Posted on | January 24, 2010 | 32 Comments
It’s not often a book leaves me completely speechless. Wowed. Awestruck. Absolutely blown away. But then again, it’s not often that I come across a book like Michael Cunningham’s The Hours. Both, Claire and Rachel, recommended the book to me, saying I should read it once I finish Mrs. Dalloway. And then, I saw this fantastic review over at deucekindred’s blog, and I felt compelled to read the book sooner rather than later – specially as I’d just finished the Virginia Woolf classic as part of Woolf In Winter.
In the first chapter, Clarissa, a fifty-something year old woman, steps out to buy some flowers for a party she’s having that evening. She loves the city she’s in, enjoys the hustle-bustle of life, bumps into an old friend, and contemplates the perfect party that evening.
However, unlike Woolf’s Mrs. Dalloway, Clarissa isn’t in London this time, but in New York. It’s not the 1920s anymore, but we’ve fast-forwarded to 1999. And, Clarissa isn’t Mrs. Dalloway, but, she’s Clarissa Vaughn. Her best friend, Richard (a poet suffering from AIDS), does call her Mrs. Dalloway after the famous fictional character though…
While the book chronicles a day in her life, as she plans the perfect party (in honour of Richard), much like Woolf’s Mrs. Dalloway, the book also chronicles one day in the life of two other women in different times and places: Virginia Woolf in the 1920s and Laura Brown in Los Angeles in the 1940s. All three stories are interspersed with one another, resulting in a heartbreaking emotional masterpiece, that illustrates that despite the barriers of time and space, lives do interlock.
The second chapter is when we’re introduced to the legendary author in the 1920s. Virginia Woolf’s account is semi-fictional. She’s ill, refers to herself as an eccentric genius, and lives in Richmond with her supportive loving husband, trying to recuperate, but missing London dreadfully. Cunningham imagines Woolf in the initial stages of writing Mrs. Dalloway – her thoughts, her inspirations and her character development – as well as her illness, and her fragile state of mind.
She despises Richmond. She is starved for London; she dreams sometimes about the hearts of cities. Here, where she been taken to live for the last eight years precisely because it is neither strange now marvellous, she is largely free of headaches and voices, the fits of rage. Here all she desires is a return to the dangers of city life.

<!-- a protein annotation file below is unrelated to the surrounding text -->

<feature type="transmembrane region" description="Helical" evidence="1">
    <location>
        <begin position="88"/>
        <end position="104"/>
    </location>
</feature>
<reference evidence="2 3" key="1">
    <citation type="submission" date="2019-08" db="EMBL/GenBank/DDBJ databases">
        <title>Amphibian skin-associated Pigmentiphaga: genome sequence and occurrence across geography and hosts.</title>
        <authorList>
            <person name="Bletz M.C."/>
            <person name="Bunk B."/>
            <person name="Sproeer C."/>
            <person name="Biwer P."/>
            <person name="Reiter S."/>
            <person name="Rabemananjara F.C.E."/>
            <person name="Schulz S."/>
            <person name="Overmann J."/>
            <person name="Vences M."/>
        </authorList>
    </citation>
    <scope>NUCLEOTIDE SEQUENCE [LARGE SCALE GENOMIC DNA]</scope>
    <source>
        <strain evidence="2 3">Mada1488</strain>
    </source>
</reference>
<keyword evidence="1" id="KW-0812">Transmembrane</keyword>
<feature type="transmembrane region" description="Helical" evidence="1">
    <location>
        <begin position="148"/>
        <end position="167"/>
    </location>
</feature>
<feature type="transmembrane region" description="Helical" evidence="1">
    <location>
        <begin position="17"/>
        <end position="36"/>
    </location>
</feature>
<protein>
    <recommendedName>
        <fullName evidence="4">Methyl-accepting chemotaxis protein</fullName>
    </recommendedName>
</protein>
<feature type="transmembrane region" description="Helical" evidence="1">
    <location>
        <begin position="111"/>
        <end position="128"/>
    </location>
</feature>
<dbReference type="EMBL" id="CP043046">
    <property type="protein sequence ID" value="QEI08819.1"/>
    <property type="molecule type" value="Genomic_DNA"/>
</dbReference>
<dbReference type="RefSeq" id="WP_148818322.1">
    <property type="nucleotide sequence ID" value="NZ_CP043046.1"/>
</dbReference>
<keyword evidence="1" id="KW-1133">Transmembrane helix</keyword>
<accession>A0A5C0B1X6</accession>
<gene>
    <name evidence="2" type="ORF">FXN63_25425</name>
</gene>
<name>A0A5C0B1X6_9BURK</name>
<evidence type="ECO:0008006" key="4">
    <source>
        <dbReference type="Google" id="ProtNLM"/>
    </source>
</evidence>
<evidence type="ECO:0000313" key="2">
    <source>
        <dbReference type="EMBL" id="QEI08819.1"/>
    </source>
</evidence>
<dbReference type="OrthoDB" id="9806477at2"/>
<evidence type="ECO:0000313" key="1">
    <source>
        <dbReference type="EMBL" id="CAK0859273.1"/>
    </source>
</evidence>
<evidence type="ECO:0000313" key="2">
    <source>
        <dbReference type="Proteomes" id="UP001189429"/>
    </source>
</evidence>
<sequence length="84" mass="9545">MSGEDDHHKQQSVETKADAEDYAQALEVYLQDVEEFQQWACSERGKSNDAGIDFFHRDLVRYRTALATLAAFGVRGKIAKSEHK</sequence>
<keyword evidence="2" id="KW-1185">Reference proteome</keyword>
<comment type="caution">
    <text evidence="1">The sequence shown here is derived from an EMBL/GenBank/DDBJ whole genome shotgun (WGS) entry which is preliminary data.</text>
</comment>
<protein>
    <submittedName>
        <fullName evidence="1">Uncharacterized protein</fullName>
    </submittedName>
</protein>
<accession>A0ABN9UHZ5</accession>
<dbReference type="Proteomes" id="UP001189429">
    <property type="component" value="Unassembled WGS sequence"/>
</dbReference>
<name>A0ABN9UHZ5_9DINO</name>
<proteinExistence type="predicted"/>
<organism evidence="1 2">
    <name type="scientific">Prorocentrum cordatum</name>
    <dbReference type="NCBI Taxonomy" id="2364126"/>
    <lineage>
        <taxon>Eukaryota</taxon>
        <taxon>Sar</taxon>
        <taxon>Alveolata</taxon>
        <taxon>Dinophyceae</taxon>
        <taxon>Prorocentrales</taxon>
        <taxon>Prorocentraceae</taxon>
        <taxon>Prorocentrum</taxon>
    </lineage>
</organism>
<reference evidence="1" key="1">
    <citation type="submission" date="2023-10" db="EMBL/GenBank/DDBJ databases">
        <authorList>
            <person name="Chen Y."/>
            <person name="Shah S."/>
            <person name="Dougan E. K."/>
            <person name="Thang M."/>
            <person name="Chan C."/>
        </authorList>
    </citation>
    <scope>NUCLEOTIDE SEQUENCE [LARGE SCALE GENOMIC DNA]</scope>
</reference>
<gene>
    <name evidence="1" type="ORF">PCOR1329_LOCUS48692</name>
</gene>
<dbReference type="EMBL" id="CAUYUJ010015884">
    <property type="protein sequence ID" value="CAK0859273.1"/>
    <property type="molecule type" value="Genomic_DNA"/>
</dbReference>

And the third chapter introduces us to Laura Brown in the 1940s. Mrs. Brown is the wife of a World War II veteran, and she has a three year old child. She’s a recluse, an obsessive reader, who is working her way through all of Woolf’s fiction, and has just started Mrs. Dalloway. And, she has suicidal tendencies.
Right now she is reading Virginia Woolf, all of Virginia Woolf, book by book – she is fascinated by the idea of a woman like that, a woman of such brilliance, such strangeness, such immeasurable sorrow; a woman who had genius but still filled her pocket with a stone and waded out into a river.
The prologue is set in 1941: a new War has just begun, and Woolf is walking purposefully toward the river, certain of what she’ll do. The prologue ends with her husband discovering her suicide note… and me feeling incredibly overwhelmed, just eight pages in. Cunningham doesn’t mince words, doesn’t beat around the bush, but the language is wonderfully concise, while being eloquent and metaphoric.
Cunningham also makes subtle changes to the story of Mrs. Dalloway, to illustrate its timelessness and universality. Moving from one big city to the city that never sleeps, making Clarissa lovers with Sally, and Richard taking on Septimus’ role (I think), are just some of the quirks that makes the story read almost completely differently. However, if you read this book prior to reading Mrs. Dalloway, I strongly suggest reading the classic.
And then, we get into the intricacies. According to this work, Woolf intended Clarissa to be the suicidal character in her novel – that despite her love for life, some small domestic failure could potentially push her over the edge. Say, her party being a failure? From what we know of Clarissa Dalloway, would that be so impossible? Was Clarissa Dalloway merely a reflection of Woolf herself? Or, was fiction and reality still two completely different threads for Woolf in the 1920s?
Someone else will die. It should be a greater mind than Clarissa’s; it should be someone with sorrow and genius enough to turn away from the seductions of the world, its cups and its coats.
This is a multi-layered story, with enough allusions to merit a thesis of sorts. I’m still left flabbergasted as to how much I loved this book, and how little justice (if any) I’ve done to its genius with my extremely trite review. What leaves me really puzzled is, how on earth did the author pack in so much in just 226 pages? Details, amazing descriptions, incredible characterisations and an enthralling storyline of three complex women, while simultaneously reworking one of the greatest classics of the last century, Cunningham’s book is pure gold.